Ginese contends a standard of proof beyond a reasonable doubt should be applied at the hearing. The contention is without merit.

Section 6325.2 provides when a person is returned to the committing court pursuant to the recommendation of the medical director, either party may move for a new examination and hearing for his recommitment to the state hospital.1 The granting of this motion is a prerequisite to the hearing which follows. The law thus contemplates a two-step process to achieve the recommitment, i.e., first the granting of the motion to have a hearing, and second, after the hearing a finding the person remains a mentally disordered sex offender who could benefit by treatment in the state hospital or other mental health facility. In this second phase, the defendant is accorded all the rights allowed in the original commitment.

The San Diego procedure follows this same format except that it assumes the defendant or the People would want the motion in every case and proceeds on the assumption such a motion has been made. To augment the record in this motion proceeding, a new examination by court appointed psychiatrists is ordered to verify or negate the medical director's opinion. This phase of the proceedings in San Diego is not the full-scale hearing contemplated as the second phase of a recommitment procedure but only for the purposes of the first phase, i.e., the motion to determine whether the medical director's opinion is an abuse of discretion. In substance, this is what was said in People v. Lee, supra, noting the purpose of the hearing was to determine the correctness of the superintendent's opinion. Having ruled the underlying facts of the director's opinion were accurate, the court effectively denied the motion for a full hearing.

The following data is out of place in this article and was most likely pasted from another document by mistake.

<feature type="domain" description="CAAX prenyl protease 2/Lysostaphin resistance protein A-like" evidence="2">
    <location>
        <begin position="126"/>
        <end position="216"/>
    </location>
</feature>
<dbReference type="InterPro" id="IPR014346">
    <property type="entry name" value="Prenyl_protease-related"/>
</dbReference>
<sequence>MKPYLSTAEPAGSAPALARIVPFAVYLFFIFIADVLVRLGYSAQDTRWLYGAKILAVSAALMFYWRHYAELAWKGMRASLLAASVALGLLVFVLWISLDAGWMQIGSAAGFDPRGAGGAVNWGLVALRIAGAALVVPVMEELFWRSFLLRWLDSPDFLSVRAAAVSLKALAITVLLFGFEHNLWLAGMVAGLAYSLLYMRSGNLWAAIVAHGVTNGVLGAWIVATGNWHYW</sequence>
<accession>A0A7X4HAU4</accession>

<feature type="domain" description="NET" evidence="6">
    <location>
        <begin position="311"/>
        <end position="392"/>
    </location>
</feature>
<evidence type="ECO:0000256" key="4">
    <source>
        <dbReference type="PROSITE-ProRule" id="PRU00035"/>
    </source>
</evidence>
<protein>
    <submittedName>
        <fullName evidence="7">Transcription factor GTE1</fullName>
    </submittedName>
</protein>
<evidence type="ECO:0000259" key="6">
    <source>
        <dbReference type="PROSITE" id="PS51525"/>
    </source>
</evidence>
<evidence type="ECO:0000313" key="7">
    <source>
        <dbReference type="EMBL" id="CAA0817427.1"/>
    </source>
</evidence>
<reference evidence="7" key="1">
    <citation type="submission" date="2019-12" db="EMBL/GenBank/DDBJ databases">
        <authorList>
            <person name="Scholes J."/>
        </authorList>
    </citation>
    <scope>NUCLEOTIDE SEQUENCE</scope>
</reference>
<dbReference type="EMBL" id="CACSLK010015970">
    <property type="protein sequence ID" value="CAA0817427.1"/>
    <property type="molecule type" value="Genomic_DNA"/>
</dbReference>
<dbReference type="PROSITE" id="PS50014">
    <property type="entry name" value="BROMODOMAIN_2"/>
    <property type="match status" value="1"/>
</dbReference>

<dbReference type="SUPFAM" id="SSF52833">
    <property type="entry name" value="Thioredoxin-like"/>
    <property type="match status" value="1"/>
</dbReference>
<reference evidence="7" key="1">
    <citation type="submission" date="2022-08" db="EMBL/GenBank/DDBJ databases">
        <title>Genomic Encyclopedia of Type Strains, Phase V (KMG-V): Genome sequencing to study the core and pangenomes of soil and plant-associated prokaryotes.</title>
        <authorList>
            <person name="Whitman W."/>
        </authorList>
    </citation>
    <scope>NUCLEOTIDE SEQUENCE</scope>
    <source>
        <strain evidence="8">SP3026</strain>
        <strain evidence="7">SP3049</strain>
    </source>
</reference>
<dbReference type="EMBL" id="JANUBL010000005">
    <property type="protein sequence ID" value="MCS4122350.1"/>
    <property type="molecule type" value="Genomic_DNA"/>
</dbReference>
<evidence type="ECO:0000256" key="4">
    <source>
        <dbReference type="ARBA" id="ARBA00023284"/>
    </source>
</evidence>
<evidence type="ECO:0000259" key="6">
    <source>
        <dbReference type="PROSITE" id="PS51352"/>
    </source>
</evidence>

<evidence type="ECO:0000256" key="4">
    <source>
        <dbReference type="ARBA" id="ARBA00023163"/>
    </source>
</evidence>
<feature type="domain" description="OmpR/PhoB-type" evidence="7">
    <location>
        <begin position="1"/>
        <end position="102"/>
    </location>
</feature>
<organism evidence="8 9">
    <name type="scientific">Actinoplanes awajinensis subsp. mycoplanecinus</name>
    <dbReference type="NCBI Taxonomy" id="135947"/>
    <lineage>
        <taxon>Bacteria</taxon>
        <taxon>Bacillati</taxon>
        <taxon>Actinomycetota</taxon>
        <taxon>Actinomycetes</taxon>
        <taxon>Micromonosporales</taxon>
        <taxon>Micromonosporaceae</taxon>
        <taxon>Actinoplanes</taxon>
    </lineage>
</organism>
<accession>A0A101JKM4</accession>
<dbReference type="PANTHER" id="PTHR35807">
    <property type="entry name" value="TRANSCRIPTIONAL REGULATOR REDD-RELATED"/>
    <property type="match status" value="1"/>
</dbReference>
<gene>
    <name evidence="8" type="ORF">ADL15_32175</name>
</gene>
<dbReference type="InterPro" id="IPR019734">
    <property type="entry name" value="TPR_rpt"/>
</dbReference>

In People v. Burnick, 14 Cal.3d 306, 121 Cal.Rptr. 488, 535 P.2d 352, the Supreme Court held (at p. 332):

“(T)he standard of proof beyond a reasonable doubt is required in mentally disordered sex offender proceedings by the due process clauses of article I, section 7, subdivision (a), of the California Constitution and the Fourteenth Amendment to the United States Constitution. Although the present case challenges an order of commitment made after a trial of the issue pursuant to section 6321, the same rule manifestly applies to any stage of the proceedings in which the person is committed or recommitted to the State Department of Health pursuant to a finding that he is a mentally disordered sex offender (e.g., ss 6316, 6326, 6327)....”

The court in Burnick looked to the drastic impairment of one's liberty, then an indefinite term, and of one's reputation in reaching its conclusion the high standard of proof applied (14 Cal.3d at p. 310, 121 Cal.Rptr. 488, 535 P.2d 352). Burnick himself had been found to be an MDSO, but amenable to treatment, and he was committed to the state hospital.